Weekly Review — July 16, 2013, 8:00 am

Weekly Review

Trayvon Martin’s killer is acquitted, Yasiin Bey is force fed, and Sweden gets disability-themed beer

An American Mastiff.

An American Mastiff.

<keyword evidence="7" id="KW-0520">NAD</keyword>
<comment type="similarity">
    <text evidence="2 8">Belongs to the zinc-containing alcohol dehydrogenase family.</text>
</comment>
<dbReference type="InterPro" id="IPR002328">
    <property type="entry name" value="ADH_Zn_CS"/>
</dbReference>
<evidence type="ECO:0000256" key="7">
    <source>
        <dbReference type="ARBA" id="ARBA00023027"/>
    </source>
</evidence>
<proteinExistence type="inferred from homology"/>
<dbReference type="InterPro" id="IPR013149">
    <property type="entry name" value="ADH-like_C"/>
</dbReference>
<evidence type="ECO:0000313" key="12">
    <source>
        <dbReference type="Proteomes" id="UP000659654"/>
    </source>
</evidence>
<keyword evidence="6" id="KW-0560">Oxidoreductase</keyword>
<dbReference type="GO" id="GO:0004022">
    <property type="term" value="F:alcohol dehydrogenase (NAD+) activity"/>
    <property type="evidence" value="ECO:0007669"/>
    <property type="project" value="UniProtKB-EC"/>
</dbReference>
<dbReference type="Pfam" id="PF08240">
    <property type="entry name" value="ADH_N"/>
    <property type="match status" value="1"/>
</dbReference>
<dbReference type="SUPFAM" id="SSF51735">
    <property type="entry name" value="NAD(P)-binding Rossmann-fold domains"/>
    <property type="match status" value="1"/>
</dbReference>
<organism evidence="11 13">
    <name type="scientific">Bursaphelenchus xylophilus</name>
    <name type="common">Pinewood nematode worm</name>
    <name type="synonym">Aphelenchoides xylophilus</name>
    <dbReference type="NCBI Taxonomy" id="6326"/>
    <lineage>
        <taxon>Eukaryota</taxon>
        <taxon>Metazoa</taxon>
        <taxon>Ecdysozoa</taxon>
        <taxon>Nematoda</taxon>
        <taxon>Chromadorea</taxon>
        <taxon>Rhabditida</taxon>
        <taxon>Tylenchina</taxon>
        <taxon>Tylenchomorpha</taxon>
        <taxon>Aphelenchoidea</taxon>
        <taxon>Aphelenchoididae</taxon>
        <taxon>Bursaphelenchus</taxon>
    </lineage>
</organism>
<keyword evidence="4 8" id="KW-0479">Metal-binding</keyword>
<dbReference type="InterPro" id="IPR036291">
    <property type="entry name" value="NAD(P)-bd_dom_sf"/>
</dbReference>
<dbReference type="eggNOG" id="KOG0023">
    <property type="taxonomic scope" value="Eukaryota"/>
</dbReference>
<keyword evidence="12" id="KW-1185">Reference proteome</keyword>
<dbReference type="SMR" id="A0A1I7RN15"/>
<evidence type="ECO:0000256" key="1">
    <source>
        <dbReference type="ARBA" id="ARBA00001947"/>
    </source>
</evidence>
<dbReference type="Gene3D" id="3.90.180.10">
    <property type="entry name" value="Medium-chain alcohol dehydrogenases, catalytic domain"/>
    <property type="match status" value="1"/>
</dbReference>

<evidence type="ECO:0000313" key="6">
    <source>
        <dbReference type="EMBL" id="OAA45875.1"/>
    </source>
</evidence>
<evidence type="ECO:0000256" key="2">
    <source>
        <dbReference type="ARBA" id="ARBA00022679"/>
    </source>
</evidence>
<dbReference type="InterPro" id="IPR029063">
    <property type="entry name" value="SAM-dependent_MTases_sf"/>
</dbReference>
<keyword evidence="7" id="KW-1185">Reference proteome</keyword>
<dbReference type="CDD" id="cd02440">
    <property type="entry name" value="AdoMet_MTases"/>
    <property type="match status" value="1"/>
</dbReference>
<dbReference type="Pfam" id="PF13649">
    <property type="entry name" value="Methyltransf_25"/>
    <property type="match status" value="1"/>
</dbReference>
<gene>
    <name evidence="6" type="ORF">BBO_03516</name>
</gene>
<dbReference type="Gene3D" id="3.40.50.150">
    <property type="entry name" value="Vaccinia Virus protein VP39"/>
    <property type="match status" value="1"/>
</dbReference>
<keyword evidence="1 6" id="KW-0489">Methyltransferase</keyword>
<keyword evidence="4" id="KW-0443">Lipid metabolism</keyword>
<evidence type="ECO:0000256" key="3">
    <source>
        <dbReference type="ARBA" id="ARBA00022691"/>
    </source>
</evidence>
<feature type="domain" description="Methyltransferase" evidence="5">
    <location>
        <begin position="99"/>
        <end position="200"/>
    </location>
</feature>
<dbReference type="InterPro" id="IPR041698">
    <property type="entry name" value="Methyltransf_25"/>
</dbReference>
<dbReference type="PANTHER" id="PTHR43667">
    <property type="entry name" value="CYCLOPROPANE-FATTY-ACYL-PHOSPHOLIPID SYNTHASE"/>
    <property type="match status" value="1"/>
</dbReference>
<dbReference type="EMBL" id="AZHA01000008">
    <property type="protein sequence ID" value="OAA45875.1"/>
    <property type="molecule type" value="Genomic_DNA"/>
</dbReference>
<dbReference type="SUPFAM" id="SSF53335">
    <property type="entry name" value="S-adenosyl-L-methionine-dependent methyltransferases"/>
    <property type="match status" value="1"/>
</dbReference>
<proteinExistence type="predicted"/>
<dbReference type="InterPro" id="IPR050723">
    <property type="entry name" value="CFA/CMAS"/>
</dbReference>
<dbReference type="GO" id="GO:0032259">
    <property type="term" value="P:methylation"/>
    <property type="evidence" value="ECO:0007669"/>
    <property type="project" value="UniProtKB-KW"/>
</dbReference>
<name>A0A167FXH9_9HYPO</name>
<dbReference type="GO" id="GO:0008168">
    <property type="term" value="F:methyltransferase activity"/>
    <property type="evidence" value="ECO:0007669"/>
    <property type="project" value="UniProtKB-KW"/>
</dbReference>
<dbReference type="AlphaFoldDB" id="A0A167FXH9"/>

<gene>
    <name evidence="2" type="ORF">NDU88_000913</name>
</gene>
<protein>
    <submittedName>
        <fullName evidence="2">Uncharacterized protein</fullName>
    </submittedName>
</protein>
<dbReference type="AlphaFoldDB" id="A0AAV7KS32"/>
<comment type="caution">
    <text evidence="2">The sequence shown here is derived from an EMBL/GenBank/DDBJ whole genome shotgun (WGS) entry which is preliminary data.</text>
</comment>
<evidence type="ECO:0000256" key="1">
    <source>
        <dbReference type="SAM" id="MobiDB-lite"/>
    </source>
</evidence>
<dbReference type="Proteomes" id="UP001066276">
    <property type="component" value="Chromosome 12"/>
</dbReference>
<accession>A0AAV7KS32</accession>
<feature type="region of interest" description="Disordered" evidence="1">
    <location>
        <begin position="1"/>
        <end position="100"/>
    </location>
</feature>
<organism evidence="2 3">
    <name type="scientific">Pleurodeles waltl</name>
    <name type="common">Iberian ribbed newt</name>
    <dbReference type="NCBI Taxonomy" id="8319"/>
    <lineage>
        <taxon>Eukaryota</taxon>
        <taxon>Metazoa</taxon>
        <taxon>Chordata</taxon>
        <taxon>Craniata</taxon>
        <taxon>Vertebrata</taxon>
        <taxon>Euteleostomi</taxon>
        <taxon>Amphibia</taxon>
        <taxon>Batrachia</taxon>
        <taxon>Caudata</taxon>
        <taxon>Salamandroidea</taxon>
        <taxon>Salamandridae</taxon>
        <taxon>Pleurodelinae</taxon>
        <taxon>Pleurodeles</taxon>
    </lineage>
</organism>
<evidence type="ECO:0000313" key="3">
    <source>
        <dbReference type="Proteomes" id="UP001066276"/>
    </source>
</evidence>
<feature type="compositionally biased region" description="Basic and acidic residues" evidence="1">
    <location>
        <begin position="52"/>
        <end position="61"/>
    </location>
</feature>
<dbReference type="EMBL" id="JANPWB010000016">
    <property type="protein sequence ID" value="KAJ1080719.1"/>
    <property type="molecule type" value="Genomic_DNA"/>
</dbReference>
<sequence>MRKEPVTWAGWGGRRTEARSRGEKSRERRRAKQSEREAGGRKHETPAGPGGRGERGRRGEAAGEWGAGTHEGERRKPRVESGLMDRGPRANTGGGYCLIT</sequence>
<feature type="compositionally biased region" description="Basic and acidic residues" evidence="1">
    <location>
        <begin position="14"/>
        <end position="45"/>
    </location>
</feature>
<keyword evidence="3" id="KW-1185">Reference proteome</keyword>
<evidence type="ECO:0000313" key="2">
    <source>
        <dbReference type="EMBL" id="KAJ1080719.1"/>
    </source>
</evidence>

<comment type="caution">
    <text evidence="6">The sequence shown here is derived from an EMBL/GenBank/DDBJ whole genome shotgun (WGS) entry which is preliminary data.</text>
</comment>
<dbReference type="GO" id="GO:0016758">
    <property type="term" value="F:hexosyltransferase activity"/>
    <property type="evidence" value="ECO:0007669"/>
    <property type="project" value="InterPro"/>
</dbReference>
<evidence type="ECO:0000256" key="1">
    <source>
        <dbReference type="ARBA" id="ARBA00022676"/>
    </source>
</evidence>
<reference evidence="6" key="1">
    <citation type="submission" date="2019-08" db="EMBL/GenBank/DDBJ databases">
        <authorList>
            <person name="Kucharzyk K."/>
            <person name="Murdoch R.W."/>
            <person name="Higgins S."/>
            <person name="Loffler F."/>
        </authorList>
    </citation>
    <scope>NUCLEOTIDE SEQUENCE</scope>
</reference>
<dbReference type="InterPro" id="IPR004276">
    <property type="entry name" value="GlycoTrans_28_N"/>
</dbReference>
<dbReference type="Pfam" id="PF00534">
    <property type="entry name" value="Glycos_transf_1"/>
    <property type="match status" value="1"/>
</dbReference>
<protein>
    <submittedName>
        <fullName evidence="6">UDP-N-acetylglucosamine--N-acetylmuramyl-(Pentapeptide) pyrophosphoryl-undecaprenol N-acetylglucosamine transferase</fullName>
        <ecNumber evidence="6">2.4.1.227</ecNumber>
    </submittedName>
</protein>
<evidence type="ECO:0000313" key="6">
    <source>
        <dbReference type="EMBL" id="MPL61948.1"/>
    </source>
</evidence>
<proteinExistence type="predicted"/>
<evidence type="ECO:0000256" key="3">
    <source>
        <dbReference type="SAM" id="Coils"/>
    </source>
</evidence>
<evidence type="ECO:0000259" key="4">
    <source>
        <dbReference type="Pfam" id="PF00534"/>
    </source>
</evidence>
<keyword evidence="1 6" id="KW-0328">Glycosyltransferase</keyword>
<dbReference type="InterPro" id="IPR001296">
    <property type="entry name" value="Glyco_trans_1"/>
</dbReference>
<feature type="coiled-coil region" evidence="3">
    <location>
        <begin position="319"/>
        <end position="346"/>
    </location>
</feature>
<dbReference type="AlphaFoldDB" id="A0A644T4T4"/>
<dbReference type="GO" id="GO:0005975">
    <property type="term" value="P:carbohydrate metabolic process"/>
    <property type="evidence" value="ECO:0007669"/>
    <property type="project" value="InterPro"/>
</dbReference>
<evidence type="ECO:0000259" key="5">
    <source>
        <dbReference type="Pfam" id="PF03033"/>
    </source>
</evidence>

In Sanford, Florida, George Zimmerman, the neighborhood-watch volunteer who in February 2012 shot and killed Trayvon Martin, an unarmed black 17-year-old, was found not guilty of second-degree murder and manslaughter by reason of self-defense. “The only one who was injured at all, except for the gunshot,” said Zimmerman’s attorney, “was George Zimmerman.” The trial judge ordered the return of the gun Zimmerman used to kill Martin, protesters demonstrated in cities across the United States, and Zimmerman’s family expressed concern about his safety. “There are people,” said Zimmerman’s brother, “that would want to take the law into their own hands.”[1][2][3][4][5] Dzhokar (Jahar) Tsarnaev pleaded not guilty to 30 federal charges related to the Boston Marathon bombing earlier this year, and supporters stood outside the courthouse yelling “Justice for Jahar!”[6] The Texas state senate passed a bill that bans abortion after the twentieth week of pregnancy and requires clinic doctors to have admitting privileges at nearby hospitals, among other provisions that could force 37 of the state’s 42 abortion clinics to close. Senate security officials allowed citizens to enter the gallery for the debate while carrying firearms, but confiscated tampons and pads. “Women don’t understand why you keep coming after them,” said a senator who voted against the bill. “I suggest babies are thinking the same thing,” said a senator who voted in favor.[7][8][9] The Illinois state Supreme Court ruled that doctors must notify the parents of girls 17 and younger who seek abortions, and the North Carolina House of Representatives added abortion restrictions to a motorcycle-safety bill.[10][11] Ireland’s Parliament passed the country’s first law legalizing abortion for medical reasons, and Fine Gael MP Tom Barry publicly apologized for pulling MP Áine Collins onto his lap during debate on the bill. “She just wants it,” said one of Collins’s colleagues, “to go away.”[12][13]